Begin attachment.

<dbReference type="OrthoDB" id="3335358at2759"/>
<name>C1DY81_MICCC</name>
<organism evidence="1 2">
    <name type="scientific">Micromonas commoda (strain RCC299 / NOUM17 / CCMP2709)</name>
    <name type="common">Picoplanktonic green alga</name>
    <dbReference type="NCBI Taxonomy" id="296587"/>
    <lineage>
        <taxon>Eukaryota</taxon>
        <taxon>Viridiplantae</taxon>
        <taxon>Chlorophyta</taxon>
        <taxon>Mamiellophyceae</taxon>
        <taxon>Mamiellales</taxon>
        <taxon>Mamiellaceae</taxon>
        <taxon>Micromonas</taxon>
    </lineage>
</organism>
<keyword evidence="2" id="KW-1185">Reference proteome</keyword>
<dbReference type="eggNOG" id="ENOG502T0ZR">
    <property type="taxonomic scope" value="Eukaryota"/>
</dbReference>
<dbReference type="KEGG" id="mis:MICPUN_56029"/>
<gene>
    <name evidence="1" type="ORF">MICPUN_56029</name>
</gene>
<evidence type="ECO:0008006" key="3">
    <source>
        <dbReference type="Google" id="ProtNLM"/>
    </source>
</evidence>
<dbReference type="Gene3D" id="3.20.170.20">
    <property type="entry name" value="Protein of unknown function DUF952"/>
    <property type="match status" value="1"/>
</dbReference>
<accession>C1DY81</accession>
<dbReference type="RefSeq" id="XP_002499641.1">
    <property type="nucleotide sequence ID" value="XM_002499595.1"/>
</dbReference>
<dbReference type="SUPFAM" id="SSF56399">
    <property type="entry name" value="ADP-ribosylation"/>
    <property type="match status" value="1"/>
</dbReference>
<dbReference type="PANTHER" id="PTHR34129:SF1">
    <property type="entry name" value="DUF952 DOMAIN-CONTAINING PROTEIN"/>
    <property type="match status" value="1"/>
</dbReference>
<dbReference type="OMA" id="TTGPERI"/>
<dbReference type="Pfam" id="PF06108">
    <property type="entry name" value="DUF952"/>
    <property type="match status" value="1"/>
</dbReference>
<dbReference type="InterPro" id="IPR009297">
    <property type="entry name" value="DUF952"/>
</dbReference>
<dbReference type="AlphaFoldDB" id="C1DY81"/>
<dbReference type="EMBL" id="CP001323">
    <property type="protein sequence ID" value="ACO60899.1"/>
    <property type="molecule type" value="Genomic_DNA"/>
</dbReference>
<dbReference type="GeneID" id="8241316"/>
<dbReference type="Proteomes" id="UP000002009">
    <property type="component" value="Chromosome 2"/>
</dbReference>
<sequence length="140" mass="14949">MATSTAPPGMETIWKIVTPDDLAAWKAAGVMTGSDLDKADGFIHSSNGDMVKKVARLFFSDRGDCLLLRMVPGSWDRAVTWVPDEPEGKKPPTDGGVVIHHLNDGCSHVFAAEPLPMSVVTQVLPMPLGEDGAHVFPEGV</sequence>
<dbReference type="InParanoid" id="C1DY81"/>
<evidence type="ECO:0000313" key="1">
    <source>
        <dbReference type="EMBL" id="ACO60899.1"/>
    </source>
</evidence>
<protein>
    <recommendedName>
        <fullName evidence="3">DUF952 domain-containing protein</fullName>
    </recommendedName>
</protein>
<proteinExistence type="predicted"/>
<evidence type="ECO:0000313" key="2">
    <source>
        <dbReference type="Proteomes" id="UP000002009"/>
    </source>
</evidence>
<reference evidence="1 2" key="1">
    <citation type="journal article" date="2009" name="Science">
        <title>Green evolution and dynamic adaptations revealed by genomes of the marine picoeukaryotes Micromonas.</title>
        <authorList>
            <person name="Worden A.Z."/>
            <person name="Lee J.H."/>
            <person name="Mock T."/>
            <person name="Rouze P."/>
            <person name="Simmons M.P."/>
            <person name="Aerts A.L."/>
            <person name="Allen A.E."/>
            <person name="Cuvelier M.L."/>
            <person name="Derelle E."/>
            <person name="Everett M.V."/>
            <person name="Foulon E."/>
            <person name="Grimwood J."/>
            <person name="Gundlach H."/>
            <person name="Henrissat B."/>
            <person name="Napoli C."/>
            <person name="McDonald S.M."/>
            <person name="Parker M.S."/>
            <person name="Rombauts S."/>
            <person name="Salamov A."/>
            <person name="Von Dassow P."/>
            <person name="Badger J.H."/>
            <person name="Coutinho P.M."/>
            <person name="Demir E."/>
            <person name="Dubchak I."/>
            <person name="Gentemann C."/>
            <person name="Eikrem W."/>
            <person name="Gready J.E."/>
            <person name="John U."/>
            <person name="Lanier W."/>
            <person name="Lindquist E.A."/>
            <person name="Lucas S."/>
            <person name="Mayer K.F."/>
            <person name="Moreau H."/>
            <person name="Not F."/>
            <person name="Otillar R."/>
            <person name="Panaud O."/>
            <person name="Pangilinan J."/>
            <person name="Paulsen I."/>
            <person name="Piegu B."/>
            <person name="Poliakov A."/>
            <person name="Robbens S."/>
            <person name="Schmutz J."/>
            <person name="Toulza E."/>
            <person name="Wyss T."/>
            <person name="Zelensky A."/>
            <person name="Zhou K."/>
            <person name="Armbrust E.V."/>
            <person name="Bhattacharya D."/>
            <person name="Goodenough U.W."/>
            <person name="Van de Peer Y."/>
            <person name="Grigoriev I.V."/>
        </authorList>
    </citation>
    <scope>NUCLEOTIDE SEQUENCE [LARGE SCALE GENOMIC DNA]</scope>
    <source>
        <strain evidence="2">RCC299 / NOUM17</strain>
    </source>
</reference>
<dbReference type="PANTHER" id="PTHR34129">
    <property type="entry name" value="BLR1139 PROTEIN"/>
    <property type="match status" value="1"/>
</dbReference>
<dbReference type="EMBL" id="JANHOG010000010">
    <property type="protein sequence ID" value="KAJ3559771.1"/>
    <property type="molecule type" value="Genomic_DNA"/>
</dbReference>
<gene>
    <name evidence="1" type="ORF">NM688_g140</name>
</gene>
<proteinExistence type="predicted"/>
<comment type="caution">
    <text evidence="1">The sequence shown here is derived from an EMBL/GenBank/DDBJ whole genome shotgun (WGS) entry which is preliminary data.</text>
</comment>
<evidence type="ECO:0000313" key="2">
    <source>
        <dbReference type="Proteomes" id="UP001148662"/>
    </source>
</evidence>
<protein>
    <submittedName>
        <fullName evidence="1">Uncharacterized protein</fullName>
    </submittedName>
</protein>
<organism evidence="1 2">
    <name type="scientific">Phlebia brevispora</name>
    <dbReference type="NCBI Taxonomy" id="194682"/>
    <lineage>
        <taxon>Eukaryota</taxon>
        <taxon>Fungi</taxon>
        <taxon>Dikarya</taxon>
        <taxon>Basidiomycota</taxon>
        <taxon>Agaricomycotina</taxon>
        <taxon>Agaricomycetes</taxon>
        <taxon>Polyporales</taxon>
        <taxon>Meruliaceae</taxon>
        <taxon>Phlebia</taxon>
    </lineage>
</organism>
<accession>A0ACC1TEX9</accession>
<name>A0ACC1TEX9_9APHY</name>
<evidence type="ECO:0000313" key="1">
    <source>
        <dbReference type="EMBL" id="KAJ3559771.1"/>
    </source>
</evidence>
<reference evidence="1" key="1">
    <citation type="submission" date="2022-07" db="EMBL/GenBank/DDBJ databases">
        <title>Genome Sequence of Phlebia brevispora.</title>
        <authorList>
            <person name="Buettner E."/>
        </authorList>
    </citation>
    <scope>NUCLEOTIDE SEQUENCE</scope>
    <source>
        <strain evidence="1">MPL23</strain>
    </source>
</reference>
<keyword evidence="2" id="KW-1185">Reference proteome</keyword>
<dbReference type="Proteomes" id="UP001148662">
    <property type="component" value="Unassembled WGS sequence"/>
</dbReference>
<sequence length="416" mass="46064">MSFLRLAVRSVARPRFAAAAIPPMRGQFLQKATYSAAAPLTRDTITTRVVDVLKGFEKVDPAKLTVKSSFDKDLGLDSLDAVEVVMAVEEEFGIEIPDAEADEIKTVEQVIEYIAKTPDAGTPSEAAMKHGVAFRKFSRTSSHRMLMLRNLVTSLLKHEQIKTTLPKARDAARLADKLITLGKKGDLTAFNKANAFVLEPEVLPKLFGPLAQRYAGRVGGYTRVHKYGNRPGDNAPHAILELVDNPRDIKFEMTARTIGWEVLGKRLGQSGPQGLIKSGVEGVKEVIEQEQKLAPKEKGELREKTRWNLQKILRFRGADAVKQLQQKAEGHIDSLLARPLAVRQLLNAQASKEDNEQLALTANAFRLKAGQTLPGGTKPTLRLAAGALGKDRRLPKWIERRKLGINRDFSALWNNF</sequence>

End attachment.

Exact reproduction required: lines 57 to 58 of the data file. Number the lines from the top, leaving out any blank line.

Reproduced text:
    <property type="molecule type" value="Genomic_DNA"/>
</dbReference>